Proving the problem was worth looking at: With a lack of ‘buy in’ (i.e. budget) I did a lean audit of the MYOB desktop software to understand how users felt about its usefulness with their day to day tasks. After 5 open-ended, qualitative interviews, I was able to present back to stakeholders that there was a lack of standardised naming conventions, consistency on where to locate key features, as well as lack of connectivity for how tools integrated. By presenting this important research back to stakeholders, I was able to secure buy in from the Head of Product to invest more time into not replicating these same mistakes within the new cloud-based product, which could cost MYOB exponentially.

The project’s end goal was to create three hypothetical models of the online information architecture one, three and five years out.

The Process

To move forward with the IA project, I wanted to dive deeper into some of MYOB’s 50,000 Practice Software users’ mindsets, to build empathy for their daily tasks, workflows and challenges. I did this by conducting a range of both qualitative and quantitative research methods ensuring I included all role types, practice sizes and geographic locations across Australia and New Zealand. By the end of this project I had engaged with over 220 end users and as well as a range of internal subject matter experts.

Here is the process I followed (I’ll explain each of the below in more detail):

  • Lean Canvas
  • Competitor Analysis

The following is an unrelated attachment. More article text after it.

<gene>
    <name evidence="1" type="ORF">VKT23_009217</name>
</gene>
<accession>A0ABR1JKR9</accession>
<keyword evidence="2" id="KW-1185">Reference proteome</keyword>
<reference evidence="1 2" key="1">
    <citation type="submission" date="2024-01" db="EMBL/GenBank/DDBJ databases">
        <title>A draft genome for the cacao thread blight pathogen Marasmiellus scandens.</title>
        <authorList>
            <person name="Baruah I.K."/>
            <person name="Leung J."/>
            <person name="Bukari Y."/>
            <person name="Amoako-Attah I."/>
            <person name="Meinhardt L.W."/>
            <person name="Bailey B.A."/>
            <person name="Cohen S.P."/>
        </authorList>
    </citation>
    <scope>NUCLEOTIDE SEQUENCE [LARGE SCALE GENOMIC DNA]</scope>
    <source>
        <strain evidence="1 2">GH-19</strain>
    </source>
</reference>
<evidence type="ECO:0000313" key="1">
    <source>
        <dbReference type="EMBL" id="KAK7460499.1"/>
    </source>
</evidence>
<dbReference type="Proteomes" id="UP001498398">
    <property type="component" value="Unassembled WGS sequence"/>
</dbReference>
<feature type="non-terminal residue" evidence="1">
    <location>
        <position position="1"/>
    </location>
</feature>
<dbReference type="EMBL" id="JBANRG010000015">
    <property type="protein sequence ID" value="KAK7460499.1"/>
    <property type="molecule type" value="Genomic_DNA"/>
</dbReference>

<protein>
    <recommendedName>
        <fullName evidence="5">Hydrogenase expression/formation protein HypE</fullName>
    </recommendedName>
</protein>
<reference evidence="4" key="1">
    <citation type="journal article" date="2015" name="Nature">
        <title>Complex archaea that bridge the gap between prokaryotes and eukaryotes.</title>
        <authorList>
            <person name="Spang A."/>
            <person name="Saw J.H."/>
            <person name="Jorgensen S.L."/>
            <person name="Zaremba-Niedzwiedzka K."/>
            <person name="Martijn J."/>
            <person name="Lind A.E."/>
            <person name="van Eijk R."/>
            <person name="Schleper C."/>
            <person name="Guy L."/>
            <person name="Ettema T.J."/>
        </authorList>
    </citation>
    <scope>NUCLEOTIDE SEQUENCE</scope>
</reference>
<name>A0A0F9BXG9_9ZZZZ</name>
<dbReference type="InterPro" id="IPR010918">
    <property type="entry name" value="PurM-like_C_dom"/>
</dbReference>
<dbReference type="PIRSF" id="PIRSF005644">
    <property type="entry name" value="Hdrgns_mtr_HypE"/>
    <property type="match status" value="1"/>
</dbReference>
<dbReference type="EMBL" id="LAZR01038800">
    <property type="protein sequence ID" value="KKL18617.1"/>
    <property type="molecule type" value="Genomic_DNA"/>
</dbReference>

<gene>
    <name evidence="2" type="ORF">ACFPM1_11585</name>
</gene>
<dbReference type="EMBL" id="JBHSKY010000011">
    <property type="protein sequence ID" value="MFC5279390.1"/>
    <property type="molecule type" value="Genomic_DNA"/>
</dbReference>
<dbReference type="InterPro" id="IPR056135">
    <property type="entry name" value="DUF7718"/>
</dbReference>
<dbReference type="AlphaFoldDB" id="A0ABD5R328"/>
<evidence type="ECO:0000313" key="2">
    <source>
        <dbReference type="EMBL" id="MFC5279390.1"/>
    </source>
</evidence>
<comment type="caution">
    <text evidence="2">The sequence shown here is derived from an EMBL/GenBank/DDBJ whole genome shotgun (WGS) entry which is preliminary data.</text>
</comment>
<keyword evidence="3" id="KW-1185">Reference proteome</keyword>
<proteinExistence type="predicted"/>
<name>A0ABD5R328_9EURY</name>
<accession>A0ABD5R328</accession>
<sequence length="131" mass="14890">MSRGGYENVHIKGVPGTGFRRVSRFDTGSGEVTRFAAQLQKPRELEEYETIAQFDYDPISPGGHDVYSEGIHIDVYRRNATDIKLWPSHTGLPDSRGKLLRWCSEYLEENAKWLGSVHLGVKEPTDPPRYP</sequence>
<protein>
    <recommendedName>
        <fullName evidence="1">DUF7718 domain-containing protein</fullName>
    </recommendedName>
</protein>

• User Interviews
  • User Survey
  • Stakeholder Workshop
  • Open & Closed Card Sorting
  • User Workshop
  • Let’s take a closer look at each stage of this project.

Lean Canvas:

Lean Canvas is a planning method that helps to get to the heart of your idea or problem you are solving. It puts everyone on one page, helping to set out the key information needed. It provides a snapshot of the supporting information and questions to be answered.

I find it helpful to fill in the Lean Canvas as a cross-functional team to ensure everybody is aligned. In this scenario, as I was trying to solve a global problem and due to a lack of Project Managers (PMs) buy-in, I filled in the canvas and circulated via email. Here is a Lean Canvas checklist you might find helpful for creating your own. It allows PMs the opportunity to contribute while avoiding a situation where all PMs are in one room agreeing that they think it isn’t the most important thing to be working on (right now).